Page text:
It was a week when everything seemed to conspire to remind me of the days when I was first writing sports columns back in the mid-1990s — and to remind us all that the times are a-changing.
The nostalgic mood was struck first by Vladimir Guerrero Jr. appearing at the Olympic Stadium wearing number 27. His father (a no-show for his son’s debut at the Big O) was a splinter at this age, but apart from that there are many similarities, including the fact the younger Guerrero never saw a pitch he didn’t like. When he hit a walk-off home run for the game’s only run in the ninth inning Tuesday night, it was as though he were all younger, livelier, more hopeful.
But even then, the changes hit home: the home run was hit for the Blue Jays, not the Expos. The younger Guerrero will begin his career in Toronto, not Montreal. And while Stephen Bronfman hit a hopeful note in his remarks to the press, the Expos (at least for now) do not exist.
Later in the week, we learned Canadiens PR maven Donald Beauchamp is hanging them up after 25 years in what may be the toughest job in this city. Caught between journalists who demand every scrap of information there is to be had in both official languages and Canadiens management, which would prefer they get nothing at all, Beauchamp steered a masterful middle course for a quarter-century.
Beauchamp and I were friends and occasional antagonists for two decades. More than once, a quiet word from Beauchamp kept me from embarrassing myself in public even more than usual. He will be missed.
Then came more somber news: former Canadiens defenceman Lyle Odelein was in serious condition in a Pittsburgh hospital with as yet undiagnosed health problem. The 49-year-old Odelein was a lively, funny, plain-spoken and thoroughly genuine athlete when I first came on the beat, my first go-to guy in the room, possessor of a fierce crush on Shania Twain and a ready wit.
There are dozens of Odelein stories we could tell, but the one that comes to mind was the time Eric Lindros pounded another Canadiens defenceman (who shall remain nameless) into the ice. I noticed Odelein skated up and said something to the big guy afterward, so I asked Odelein what it was.
Odelein laughed. “I said: ‘Why’d you go and do that? Now I have to fight you for him, and I hate that $@*%*@#!”
Finally, there was this note posted by sports columnist Stu Cowan — and it was not an April Fool’s gem: On April 1, 1989, Patrick Roy completed an unbeaten season at home, going 25-0-4 as the Canadiens tied Philadelphia at the Forum, 2-2.
I had to blink twice as I stared at that statistic: 29 home starts in one season, zero losses. Try to connect numbers like that to Carey Price and today’s Canadiens. It’s unthinkable.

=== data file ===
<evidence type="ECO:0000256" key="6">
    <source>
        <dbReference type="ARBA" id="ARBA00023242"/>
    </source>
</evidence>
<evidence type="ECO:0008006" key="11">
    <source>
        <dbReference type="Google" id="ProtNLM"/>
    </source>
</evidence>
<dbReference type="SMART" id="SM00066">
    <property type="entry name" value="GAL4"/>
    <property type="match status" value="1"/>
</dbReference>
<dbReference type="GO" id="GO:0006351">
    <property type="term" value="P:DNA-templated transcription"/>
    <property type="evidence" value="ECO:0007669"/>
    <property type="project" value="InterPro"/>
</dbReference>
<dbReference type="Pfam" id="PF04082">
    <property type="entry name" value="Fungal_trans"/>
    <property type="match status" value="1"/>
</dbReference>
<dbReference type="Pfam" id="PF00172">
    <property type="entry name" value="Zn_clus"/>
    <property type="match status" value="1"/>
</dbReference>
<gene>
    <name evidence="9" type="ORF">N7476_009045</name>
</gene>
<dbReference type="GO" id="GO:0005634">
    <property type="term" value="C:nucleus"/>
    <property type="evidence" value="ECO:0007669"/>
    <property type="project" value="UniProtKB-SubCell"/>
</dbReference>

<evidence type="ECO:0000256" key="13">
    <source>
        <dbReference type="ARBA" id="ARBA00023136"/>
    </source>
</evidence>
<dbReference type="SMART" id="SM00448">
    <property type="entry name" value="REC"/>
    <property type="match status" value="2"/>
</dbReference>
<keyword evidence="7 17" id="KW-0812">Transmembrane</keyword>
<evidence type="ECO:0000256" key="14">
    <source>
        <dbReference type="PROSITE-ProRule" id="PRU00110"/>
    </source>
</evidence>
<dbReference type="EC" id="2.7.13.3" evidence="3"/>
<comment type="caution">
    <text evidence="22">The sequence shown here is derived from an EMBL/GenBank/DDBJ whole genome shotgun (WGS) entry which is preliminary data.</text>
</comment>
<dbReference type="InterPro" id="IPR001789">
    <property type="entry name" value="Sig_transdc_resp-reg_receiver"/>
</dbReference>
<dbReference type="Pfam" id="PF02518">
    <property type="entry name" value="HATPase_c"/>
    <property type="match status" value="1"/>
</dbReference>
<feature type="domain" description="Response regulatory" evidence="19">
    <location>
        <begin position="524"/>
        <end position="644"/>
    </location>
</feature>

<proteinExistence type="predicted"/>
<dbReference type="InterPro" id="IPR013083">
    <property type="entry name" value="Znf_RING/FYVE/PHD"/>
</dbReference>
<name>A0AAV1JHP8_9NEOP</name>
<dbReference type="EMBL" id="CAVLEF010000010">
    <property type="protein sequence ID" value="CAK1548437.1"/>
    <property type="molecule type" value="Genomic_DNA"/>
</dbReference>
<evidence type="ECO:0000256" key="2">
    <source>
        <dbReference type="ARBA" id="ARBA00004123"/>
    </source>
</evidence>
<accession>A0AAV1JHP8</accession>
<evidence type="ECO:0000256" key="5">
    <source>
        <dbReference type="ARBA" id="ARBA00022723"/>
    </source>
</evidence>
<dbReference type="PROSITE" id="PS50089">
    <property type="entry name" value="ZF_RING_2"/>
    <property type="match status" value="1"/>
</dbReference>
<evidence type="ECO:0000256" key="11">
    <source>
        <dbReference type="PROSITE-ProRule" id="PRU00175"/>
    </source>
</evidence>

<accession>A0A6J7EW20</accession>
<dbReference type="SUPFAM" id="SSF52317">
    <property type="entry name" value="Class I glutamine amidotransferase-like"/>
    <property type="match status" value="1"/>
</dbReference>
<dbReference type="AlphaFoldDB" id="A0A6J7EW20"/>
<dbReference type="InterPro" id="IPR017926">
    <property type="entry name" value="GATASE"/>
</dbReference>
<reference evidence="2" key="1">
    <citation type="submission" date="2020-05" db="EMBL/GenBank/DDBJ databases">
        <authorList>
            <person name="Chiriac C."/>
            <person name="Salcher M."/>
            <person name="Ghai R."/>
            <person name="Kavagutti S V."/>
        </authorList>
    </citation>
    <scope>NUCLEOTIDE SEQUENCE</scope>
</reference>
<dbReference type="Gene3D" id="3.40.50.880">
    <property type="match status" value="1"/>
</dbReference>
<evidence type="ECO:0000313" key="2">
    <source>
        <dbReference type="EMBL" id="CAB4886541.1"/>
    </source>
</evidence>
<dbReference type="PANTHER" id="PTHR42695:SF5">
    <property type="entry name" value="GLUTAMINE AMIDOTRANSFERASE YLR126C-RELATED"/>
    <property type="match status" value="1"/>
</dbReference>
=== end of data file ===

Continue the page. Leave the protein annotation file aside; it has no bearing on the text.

All in all, our nostalgic reverie points to one conclusion: the times are a-changing, and the Canadiens are not changing with them. Or at least they’re not changing fast enough. Under Geoff Molson and Marc Bergevin, the once-great CH is becoming one of the most hide-bound, conservative organizations in the game. It isn’t serving them well.
Grant McCagg, the hockey scout who has teamed up with Brian Wilde on recrutes.ca to offer some of the most astute observations on all things Canadiens to be found, posted this on Twitter: “Bergevin is old school and his two main assistants in (Larry) Carrière and Rick Dudley are eligible for pensions. Hired (Claude) Julien, almost signed (Milan) Lucic, picked up (Karl) Alzner for a top-4 role. Those are outdated decisions.”
McCagg pointed to the Leafs analytics guru Kyle Dubas (age 31 and tipped to succeed Lou Lamoriello as GM as early as this coming season) as an example of the new blood the Canadiens need. “Not one offensive-minded teacher in the organization,” McCagg said. “It’s time to move into the 21st century. The game is evolving.”
I think there’s still room for a wise old head or two in front offices and I’m not necessarily sold on whiz-kid GMs with analytics backgrounds, but there is no doubt: the game is evolving and it is time to move into the 21st century.
Yet the Canadiens seem to prefer to wallow in nostalgia as they try to work their way back to the formula that succeeded when they had Patrick Roy, the best money goaltender of all time, between the pipes. Whatever else he may be, Price is no Roy and even if he was, there’s no indication the formula works in today’s NHL.
Instead, the Canadiens need to find coaches who can unlock the potential in Jonathan Drouin and Alex Galchenyuk, and front office people who understand the days when you can carve out a pretty good NHL career while skating like Hal Gill or Guillaume Latendresse are over. The league is not only changing, it’s changing fast. If you get left up the track, it could take a decade or more to recover.
Nostalgia is fine for aging sports columnists and Jefferson Airplane cover bands. For sports organizations, it can result in a lengthy stay on the can’t-compete list.